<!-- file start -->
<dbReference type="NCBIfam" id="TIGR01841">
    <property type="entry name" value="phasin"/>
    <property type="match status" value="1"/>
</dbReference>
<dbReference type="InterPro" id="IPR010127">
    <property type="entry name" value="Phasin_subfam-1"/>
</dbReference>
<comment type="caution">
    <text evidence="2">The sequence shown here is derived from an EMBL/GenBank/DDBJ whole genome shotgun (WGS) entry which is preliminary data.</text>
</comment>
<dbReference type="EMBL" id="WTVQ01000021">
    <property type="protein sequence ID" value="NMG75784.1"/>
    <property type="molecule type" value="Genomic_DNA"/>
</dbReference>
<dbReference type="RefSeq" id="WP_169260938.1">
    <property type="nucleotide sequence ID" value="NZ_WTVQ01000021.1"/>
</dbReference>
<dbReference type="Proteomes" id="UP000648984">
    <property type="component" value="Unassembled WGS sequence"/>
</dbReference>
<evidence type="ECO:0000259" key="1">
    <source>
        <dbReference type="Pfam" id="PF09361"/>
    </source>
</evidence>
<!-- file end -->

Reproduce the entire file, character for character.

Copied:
<dbReference type="NCBIfam" id="TIGR01841">
    <property type="entry name" value="phasin"/>
    <property type="match status" value="1"/>
</dbReference>
<dbReference type="InterPro" id="IPR010127">
    <property type="entry name" value="Phasin_subfam-1"/>
</dbReference>
<comment type="caution">
    <text evidence="2">The sequence shown here is derived from an EMBL/GenBank/DDBJ whole genome shotgun (WGS) entry which is preliminary data.</text>
</comment>
<dbReference type="EMBL" id="WTVQ01000021">
    <property type="protein sequence ID" value="NMG75784.1"/>
    <property type="molecule type" value="Genomic_DNA"/>
</dbReference>
<dbReference type="RefSeq" id="WP_169260938.1">
    <property type="nucleotide sequence ID" value="NZ_WTVQ01000021.1"/>
</dbReference>
<dbReference type="Proteomes" id="UP000648984">
    <property type="component" value="Unassembled WGS sequence"/>
</dbReference>
<evidence type="ECO:0000259" key="1">
    <source>
        <dbReference type="Pfam" id="PF09361"/>
    </source>
</evidence>